Pat Hall: Liverpool Neighbourhood Connections
Entrepreneurial Pat launches a chain of businesses to break cycle of unemployment
Pat Hall might have been a famous entrepreneur with a chain of shops bearing her name.
Instead, she invests all her significant entrepreneurial and networking talent into her quest to end a multigenerational cycle of unemployment among some families in Warwick Farm in southwestern Sydney.
Pat is the CEO of Liverpool Neighbourhood Connections, a charity that provides education and mentoring to 22,000 disadvantaged women and families a year.
As if facilitating 65 social and vocational groups a week and a TAFE hospitality program is not enough, Pat’s new passion is to provide women with paid employment and work experience.
To do this she and her team launched several small businesses: a canteen concession at a school, a coffee kiosk at a library, a second-hand clothing business, a lawnmower cleaning service and a mobile coffee business.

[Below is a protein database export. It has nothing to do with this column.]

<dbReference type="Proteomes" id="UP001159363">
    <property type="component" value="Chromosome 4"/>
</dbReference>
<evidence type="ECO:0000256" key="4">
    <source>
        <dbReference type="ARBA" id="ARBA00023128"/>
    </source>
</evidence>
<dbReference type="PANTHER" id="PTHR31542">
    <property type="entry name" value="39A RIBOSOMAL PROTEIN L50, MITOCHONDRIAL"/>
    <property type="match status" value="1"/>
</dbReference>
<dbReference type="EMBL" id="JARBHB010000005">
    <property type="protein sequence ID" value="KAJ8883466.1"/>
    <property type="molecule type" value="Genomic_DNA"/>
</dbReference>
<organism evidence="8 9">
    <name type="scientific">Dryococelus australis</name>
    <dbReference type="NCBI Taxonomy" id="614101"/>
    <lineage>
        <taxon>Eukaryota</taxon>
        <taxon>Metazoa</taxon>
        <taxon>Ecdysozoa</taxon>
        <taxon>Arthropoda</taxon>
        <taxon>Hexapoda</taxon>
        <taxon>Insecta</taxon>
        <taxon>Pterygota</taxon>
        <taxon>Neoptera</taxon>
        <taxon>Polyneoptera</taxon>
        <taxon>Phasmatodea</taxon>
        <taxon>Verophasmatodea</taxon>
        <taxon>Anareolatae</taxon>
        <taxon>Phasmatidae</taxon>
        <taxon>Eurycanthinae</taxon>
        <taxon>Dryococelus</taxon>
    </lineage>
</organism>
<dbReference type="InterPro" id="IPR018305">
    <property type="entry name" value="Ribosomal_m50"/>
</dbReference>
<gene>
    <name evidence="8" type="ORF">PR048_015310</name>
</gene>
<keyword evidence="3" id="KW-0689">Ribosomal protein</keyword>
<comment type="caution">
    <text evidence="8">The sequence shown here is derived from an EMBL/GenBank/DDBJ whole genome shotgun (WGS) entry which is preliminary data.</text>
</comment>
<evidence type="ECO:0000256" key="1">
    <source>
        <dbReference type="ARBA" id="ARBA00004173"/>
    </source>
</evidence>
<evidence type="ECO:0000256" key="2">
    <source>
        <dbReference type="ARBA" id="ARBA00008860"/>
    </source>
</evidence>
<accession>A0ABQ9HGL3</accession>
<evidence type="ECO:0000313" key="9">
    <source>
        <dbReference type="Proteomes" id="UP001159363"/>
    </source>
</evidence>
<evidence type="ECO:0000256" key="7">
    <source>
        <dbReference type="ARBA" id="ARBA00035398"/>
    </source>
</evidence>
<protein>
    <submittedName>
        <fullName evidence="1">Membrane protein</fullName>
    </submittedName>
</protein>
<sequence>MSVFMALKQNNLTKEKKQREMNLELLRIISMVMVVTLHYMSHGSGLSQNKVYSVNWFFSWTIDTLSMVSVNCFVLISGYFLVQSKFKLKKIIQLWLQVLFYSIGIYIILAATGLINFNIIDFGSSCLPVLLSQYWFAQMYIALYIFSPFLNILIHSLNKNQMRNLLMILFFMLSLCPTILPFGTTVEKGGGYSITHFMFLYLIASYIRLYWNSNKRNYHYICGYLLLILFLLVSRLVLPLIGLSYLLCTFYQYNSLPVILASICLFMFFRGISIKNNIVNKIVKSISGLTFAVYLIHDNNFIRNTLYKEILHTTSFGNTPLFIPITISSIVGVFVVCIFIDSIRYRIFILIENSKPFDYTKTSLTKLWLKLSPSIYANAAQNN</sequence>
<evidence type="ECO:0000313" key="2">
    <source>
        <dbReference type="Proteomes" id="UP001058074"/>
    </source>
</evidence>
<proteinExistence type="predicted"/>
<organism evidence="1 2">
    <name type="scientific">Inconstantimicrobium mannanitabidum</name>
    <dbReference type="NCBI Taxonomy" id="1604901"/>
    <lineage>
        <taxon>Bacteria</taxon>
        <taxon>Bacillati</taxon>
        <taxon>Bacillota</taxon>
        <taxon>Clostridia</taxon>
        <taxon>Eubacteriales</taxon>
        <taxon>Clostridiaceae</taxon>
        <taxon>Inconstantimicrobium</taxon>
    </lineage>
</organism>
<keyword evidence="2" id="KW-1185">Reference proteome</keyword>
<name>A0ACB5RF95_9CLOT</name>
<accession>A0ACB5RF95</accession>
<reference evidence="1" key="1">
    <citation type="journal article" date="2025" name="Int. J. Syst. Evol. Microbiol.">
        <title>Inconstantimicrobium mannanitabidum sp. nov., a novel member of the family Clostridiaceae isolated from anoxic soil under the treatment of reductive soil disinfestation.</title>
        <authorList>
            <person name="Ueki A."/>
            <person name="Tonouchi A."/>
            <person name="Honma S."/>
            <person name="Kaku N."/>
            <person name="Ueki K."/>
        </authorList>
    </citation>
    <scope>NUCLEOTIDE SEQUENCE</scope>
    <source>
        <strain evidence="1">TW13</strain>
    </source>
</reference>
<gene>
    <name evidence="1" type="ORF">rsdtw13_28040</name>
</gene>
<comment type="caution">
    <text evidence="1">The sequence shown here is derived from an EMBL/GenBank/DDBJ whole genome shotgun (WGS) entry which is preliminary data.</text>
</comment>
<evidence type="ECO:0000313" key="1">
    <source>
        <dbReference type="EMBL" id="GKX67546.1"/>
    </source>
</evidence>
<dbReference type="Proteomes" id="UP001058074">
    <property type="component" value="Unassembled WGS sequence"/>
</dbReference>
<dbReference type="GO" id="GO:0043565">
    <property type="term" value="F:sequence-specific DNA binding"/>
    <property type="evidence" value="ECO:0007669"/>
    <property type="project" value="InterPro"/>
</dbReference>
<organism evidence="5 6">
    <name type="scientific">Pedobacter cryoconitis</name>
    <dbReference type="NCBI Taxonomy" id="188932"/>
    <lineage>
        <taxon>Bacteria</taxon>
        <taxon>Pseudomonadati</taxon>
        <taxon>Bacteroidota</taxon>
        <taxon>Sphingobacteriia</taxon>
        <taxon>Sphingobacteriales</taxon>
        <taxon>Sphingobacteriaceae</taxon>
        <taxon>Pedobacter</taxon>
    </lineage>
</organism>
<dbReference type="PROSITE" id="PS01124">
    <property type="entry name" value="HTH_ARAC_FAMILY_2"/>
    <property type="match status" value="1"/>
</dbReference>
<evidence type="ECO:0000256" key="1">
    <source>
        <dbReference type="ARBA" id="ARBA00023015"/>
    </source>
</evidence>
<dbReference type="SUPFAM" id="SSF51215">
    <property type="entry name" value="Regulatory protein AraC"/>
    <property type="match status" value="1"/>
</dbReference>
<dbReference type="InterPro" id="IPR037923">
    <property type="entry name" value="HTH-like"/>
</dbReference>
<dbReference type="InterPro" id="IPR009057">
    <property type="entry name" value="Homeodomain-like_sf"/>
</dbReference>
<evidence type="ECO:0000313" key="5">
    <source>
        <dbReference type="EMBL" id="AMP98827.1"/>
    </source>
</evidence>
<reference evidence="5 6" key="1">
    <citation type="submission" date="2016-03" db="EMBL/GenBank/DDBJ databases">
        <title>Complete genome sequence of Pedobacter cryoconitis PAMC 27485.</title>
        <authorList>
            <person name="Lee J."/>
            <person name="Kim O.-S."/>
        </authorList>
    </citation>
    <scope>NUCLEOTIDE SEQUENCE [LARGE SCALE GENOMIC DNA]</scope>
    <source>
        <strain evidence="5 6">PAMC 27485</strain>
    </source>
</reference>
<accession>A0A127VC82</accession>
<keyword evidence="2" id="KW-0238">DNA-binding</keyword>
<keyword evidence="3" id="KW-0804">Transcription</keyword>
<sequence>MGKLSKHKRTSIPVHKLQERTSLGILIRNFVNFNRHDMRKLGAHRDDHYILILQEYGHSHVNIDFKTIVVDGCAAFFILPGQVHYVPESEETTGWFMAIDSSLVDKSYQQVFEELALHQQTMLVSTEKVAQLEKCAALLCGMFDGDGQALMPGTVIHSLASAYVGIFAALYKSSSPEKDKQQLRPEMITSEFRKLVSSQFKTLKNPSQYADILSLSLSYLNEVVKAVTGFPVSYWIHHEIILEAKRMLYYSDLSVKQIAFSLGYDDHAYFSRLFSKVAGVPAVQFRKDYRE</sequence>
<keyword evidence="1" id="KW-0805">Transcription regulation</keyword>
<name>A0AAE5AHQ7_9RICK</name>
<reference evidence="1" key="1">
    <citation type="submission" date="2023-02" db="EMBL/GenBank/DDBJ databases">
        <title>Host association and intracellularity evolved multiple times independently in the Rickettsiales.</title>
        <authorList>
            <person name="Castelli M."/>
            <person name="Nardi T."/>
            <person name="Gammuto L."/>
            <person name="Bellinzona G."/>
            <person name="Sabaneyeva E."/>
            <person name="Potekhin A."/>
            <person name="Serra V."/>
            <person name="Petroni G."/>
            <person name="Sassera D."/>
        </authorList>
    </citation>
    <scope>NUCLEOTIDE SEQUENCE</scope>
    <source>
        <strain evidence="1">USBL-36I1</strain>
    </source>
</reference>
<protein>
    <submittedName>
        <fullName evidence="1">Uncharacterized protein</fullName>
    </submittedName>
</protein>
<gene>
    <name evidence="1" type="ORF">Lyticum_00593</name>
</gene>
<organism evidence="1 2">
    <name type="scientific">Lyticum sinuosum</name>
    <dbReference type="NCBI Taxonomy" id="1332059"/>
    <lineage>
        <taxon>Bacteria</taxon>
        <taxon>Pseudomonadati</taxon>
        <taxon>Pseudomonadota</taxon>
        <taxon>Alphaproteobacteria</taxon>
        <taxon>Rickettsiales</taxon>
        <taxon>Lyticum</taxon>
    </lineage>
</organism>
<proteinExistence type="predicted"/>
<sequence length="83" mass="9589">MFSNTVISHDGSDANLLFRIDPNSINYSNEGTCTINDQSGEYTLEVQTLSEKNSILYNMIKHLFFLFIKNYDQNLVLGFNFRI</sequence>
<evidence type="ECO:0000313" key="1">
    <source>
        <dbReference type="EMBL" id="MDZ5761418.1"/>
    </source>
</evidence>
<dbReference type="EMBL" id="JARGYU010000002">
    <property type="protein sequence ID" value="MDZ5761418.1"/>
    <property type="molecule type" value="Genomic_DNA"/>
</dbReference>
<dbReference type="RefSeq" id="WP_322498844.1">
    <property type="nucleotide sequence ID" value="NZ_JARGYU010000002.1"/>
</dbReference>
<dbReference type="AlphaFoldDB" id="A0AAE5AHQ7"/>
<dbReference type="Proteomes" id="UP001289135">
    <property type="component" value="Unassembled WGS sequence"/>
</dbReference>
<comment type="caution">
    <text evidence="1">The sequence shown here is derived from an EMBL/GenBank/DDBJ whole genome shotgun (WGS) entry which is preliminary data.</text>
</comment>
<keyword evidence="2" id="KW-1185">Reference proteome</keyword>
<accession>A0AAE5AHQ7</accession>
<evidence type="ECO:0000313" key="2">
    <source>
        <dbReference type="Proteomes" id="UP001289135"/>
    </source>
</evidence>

The businesses are turning over $128,000 a year and providing 3,800 hours of paid work, says Pat, who is grateful to the Sydney Community Foundation, which introduced her to philanthropists who provide subsidies.
The first enterprise, Pepper's Place, grew from an informal coffee break at which people gave a dollar donation for raisin toast. “We didn’t even realise it was an enterprise when it started,” says Pat.
Five years later she has it all mapped out. Marginalised women are attracted to the centre through a variety of soft entry points and the most engaged among them make it into an enterprise, via a TAFE course.
From there, the idea is that they get a job on the open market, says Pat, who is pleased to be voted a Westfield Local Hero. “We are changing the women’s lives and their children’s lives. It feels great to be recognised. Everyone wants to be recognised for their hard work.”
Liverpool Neighbourhood Connections plans to use its Westfield $10,000 Local Heroes grant to sponsor three women for three hours of paid employment a week for a year.